H-1B Employer Obligations
Employers undertake specific commitments when employing H-1B workers and, by filing a Labor Condition Application (LCA) and H-1B petition, certify to the Department of Labor (DOL) and United States Citizenship and Immigration Services (USCIS) that they will adhere to all H-1B requirements. Consequently, H-1B sponsors must fully understand and uphold their obligations as H-1B employers.
Labor Condition Application Attestations
As part of the H-1B petition, H-1B sponsoring companies must file and receive a certified Labor Condition Application (LCA) from the DOL. By submitting an LCA, the H-1B employer is attesting to the DOL that the following conditions will be met:
- The H-1B employer will pay the H-1B worker the required wage which is the greater of the actual wage paid by the employer to similarly situated workers or the prevailing wage for the occupation in the geographic area of employment.
- The H-1B employer will offer the H-1B worker benefits on the same basis as U.S. workers.
- The H-1B employer will not allow the working conditions of U.S. employees to be adversely affected and H-1B employees will be provided with the same working conditions as U.S. employees.
- The H-1B employer will not place any H-1B employees at a work location where there is a strike, lockout or stoppage of work in the occupational classification.
- The H-1B employer will notify workers in the same occupation of the intention to hire an H 1B worker, either by notifying the appropriate bargaining representative or, if no bargaining representative exists, by posting conspicuous notices at the place of intended employment.
- The H-1B employer will provide a copy of the certified LCA to the H-1B employee.
H-1B sponsoring companies are generally considered H-1B dependent if 15% or more of their workforce is H-1B employees (different calculations apply to employers with 50 or less employees). Additional obligations are placed upon H-1B dependent employers and, it is important to note, the Employ American Workers Act categorizes all employers receiving TARP funding as H-1B dependent for new H 1B hires.
In order to determine the required wage, an H-1B employer must know the prevailing wage for the H-1B job. Pursuant to the Immigration and Nationality Act, H-1B employers can obtain a prevailing wage by (1) requesting a prevailing wage from the State Workforce Agency (SWA) in the state where the H 1B job is located; (2) using a salary survey conducted by a trustworthy, independent source; or (3) using another legitimate source of information.
As there are several ways to determine the H-1B job's prevailing wage, the H-1B employer must document the methodology used in their determination. It is noteworthy to mention that employers who obtain a SWA prevailing wage will be granted safe harbor protection for the wage in the event of a compliance investigation.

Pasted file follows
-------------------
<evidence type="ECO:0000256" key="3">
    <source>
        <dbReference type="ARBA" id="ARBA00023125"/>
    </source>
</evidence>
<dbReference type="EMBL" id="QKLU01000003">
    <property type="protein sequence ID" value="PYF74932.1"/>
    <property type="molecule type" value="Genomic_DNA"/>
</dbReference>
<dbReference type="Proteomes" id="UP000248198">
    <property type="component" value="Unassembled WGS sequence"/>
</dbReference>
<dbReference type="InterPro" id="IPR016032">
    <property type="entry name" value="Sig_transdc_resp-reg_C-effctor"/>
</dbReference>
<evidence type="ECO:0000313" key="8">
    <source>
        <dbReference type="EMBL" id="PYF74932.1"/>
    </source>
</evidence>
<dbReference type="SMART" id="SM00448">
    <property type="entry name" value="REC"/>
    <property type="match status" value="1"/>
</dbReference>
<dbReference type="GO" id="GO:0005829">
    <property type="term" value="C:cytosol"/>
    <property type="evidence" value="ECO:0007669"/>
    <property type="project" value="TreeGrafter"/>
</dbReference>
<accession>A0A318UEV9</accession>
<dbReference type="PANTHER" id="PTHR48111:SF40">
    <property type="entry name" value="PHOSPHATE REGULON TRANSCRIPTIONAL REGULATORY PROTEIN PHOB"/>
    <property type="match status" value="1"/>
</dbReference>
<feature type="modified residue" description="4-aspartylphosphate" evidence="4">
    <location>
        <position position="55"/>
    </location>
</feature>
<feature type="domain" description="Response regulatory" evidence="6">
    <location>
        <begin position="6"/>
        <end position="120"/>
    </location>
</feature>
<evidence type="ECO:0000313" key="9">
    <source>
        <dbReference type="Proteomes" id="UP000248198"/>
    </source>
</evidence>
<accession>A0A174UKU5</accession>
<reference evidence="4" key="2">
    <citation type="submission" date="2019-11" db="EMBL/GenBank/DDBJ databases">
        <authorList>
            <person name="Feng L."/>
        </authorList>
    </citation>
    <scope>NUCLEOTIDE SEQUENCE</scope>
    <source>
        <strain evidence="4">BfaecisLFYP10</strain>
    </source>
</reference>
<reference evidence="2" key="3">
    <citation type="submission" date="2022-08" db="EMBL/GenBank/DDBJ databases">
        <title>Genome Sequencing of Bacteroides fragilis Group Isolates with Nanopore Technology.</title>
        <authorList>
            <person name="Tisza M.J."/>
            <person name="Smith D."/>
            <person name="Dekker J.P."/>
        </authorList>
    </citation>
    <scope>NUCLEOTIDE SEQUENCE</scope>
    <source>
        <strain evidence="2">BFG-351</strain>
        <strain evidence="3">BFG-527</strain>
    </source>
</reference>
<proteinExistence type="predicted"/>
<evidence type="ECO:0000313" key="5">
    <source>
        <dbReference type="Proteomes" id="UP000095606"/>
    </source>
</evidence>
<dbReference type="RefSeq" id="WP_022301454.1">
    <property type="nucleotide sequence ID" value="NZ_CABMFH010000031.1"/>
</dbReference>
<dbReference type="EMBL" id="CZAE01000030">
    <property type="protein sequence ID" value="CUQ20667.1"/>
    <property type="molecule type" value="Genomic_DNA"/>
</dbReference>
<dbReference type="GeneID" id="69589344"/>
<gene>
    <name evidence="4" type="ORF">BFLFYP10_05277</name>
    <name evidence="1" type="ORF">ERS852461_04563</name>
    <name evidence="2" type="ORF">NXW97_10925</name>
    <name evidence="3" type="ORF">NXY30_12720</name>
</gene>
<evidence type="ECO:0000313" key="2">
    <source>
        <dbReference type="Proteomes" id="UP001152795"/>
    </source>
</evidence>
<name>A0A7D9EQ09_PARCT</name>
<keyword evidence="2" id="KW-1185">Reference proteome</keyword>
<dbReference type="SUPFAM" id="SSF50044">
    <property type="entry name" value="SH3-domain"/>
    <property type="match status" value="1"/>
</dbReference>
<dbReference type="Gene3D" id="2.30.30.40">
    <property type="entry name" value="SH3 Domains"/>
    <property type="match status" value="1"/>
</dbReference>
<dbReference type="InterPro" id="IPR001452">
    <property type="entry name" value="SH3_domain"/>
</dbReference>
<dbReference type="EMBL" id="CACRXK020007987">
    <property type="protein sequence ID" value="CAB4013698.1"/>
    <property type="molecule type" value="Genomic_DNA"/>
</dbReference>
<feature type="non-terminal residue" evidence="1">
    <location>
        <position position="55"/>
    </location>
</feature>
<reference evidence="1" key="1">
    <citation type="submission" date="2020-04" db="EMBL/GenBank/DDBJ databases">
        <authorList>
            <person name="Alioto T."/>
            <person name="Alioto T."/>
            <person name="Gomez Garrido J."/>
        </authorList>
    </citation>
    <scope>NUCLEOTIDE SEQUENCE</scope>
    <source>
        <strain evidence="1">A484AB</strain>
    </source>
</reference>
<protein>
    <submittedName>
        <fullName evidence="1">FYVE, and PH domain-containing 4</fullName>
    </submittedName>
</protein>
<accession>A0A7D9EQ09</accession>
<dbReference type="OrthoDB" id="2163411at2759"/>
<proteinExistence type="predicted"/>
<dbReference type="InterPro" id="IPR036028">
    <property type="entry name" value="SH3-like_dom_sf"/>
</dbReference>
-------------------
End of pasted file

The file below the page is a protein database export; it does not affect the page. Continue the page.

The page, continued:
The H-1B rules require an employer to submit an amended H-1B petition, including new LCA, if there is a material change in the conditions of an H-1B worker's employment. Material changes are not explicitly defined by the USCIS, but typically include changes in the following:
- Location of employment, including the addition of work locations;
- Job description or position, including lateral moves or promotions;
- Wages (generally only decreases);
- Number of hours worked (part-time vs. full-time); and
- Employer identity, including mergers, acquisitions and H-1B transfers.
Although there is no statutorily required timeframe for filing an H-1B amendment, it is recommended that, whenever possible, the amendment be completed before any material changes.
Benching And Termination
H-1B sponsoring companies have an on-going obligation to pay H-1B workers their full, required wage. Failing to pay an H-1B worker their full, required wage during non-productive time is known as "benching" and is strictly prohibited by the H-1B rules. The H-1B employer cannot, based on their decision or an employee's lack of a permit or license, place an H-1B worker in non-productive status with no pay. For example, H-1B employers cannot temporarily layoff or furlough H 1B employees without continuing to pay them their full, required wage.
Accordingly, the obligation to pay an H-1B worker their full, required wage only ceases if the employee's H 1B status expires or the employee is subject to a bona fide termination. If an H 1B worker is terminated prior to the expiration of their H-1B status, the employer is required to provide the employee transportation to their last residence abroad. Moreover, the H 1B employer is barred from accepting reimbursement from an H-1B employee for costs associated with applying for the H-1B visa and, likewise, may not require an H-1B employee to pay a monetary penalty for leaving prior to an agreed upon date.